Updated: Dec 6, 2021
In the era of continuous learning, does this debate still hold?
I have myself been been intrigued by the generalist vs specialist jargonisation, forever. Maybe comes natural to a literature graduate who took up a media-sales role and then got hooked on to an entrepreneurial journey.
But, here’s the specific reason why I find the jargons intriguing. Isn’t the core competency the only specialization that one needs to look at? For instance, for a sales professional, the zeal to meet the numbers; for a PR professional the ability to weave effective stories; for a HR person the innate ability to understand human psychology, for a tech guy the ability to solve problems etc….
More so in a start-up environment where the greatest resource one can have is a multi-tasking team wherein team members deploy their core skills across functions aiming at the best output. For instance, a tech guy using data analytics to come up with some out-of-the-box marketing ideas or a biz dev guy being able to QC major product releases.
The stories around hashtag #unqualifiedfortech just validates the same. Steve Jobs, to my mind, is the best marketing guy that one could have , Sridhar Vembu one of the best businessman around and M.S. Dhoni the greatest HR person one can dream of. And, to the best of my knowledge, neither specialized in any course around what they are best known for.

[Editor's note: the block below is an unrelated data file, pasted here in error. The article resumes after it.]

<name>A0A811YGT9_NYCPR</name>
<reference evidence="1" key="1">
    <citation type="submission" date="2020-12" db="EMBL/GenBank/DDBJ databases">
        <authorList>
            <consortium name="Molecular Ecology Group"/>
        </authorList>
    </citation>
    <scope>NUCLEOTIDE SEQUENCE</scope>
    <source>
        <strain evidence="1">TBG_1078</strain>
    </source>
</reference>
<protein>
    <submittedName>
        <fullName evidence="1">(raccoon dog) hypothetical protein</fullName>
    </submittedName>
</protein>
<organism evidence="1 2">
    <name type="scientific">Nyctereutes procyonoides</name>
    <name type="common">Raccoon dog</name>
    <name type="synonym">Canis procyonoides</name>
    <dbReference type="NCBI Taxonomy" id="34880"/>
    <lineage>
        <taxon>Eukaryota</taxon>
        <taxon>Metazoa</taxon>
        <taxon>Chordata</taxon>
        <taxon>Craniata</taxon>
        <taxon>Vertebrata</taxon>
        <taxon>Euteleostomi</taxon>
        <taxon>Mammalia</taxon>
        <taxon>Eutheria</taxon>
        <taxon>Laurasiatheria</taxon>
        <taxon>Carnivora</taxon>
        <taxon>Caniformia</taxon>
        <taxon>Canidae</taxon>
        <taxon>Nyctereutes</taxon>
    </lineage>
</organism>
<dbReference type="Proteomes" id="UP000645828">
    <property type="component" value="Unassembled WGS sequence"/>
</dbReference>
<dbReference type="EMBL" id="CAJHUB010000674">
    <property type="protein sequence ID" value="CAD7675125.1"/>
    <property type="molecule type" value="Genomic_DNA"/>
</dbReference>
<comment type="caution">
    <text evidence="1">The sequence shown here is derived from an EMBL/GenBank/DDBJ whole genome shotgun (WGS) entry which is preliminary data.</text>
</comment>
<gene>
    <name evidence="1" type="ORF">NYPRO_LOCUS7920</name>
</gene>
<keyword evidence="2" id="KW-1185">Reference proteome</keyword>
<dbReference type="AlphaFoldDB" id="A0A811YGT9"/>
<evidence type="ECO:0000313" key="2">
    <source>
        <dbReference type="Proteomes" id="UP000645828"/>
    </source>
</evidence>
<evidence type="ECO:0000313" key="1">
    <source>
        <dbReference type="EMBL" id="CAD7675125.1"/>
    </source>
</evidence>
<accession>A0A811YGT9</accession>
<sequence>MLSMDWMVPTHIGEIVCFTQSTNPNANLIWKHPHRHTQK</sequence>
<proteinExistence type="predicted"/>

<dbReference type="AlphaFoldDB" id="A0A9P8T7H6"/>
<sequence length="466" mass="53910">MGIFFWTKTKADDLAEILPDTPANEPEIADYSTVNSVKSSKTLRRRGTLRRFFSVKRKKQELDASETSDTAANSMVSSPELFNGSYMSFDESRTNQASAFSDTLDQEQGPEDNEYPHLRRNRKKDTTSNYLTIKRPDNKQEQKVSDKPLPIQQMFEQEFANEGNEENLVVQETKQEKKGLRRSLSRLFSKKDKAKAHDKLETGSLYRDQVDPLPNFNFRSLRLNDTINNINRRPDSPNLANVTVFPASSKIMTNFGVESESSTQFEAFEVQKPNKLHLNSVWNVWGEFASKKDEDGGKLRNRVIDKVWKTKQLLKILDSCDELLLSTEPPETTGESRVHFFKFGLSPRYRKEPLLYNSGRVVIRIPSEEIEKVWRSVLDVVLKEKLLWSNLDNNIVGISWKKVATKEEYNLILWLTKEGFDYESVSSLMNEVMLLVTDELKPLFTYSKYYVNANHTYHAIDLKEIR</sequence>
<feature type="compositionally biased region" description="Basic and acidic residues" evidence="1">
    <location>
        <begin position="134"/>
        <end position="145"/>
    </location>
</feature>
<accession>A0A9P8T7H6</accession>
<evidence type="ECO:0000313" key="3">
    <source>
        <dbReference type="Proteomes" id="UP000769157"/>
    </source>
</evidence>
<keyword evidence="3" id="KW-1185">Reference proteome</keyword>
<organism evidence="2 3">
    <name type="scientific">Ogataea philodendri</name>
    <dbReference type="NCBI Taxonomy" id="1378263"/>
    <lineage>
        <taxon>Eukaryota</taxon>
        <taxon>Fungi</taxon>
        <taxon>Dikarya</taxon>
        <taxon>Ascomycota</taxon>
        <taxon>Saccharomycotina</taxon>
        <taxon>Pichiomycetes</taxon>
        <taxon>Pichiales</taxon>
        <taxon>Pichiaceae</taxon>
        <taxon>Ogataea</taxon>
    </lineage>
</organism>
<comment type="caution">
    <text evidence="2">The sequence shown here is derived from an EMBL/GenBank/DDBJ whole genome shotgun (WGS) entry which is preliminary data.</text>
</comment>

So also the tweak that #LinkedIn programmed in its experience section last year to automatically group consecutive positions held at the same organization within a single section to highlight the diverse experience that some people amalgamate within their stints bringing to the fore not only the individual's ability to grow within the same company but also the institution's readiness to offer that opportunity to the deserving.
Then why this insistence for “area of specialization” as a pre-qualification for job screenings? Instead, would it make sense to just adopt advanced psychometric evaluation modules while hiring? Or deploy AI? May help, people who want to make a 360 degree career shift to be in tandem with their passion, or, start-ups that can't afford to have bad hires early on. That's exactly what we are trying to achieve through Digisance.
Food for thought?